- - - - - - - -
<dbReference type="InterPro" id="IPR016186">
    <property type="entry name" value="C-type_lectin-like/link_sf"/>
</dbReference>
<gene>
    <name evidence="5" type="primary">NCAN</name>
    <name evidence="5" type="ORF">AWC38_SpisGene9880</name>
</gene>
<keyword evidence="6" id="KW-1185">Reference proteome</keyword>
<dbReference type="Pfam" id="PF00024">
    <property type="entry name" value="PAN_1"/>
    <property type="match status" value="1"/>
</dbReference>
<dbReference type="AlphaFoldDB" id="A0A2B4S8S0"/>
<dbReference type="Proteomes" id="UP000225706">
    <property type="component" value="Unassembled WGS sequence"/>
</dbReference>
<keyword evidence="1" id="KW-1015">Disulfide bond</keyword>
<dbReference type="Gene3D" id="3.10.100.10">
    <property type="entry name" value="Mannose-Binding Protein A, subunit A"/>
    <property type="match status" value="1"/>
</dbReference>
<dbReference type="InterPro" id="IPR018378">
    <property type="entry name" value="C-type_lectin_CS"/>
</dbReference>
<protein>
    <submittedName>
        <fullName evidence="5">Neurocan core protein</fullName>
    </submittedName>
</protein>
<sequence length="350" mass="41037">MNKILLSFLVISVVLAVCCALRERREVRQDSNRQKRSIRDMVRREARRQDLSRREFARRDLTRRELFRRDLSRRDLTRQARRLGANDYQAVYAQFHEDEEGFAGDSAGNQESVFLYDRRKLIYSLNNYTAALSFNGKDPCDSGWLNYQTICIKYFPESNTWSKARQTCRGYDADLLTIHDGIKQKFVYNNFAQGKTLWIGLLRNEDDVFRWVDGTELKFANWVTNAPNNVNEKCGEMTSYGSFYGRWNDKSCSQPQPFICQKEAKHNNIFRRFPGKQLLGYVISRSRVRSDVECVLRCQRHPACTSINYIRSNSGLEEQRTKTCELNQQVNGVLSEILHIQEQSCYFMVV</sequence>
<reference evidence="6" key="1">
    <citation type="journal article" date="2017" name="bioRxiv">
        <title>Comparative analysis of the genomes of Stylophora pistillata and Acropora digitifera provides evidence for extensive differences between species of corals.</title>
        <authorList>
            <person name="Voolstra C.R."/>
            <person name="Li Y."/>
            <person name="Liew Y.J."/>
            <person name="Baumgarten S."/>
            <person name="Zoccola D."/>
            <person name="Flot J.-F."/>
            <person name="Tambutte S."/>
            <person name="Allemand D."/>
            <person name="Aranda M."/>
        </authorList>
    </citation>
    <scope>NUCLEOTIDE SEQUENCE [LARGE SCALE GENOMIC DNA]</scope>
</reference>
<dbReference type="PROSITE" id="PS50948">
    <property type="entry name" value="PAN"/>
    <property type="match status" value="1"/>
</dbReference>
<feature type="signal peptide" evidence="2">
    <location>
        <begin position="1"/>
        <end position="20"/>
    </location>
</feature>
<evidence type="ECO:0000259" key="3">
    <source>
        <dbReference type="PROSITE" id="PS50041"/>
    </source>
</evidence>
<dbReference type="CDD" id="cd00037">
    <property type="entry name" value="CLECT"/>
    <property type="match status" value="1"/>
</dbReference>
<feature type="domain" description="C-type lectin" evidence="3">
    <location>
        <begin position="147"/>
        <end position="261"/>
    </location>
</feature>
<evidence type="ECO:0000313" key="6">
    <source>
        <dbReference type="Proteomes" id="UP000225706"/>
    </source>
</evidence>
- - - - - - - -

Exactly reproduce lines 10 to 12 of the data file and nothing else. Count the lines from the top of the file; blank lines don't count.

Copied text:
    <property type="entry name" value="PAN_1"/>
    <property type="match status" value="1"/>
</dbReference>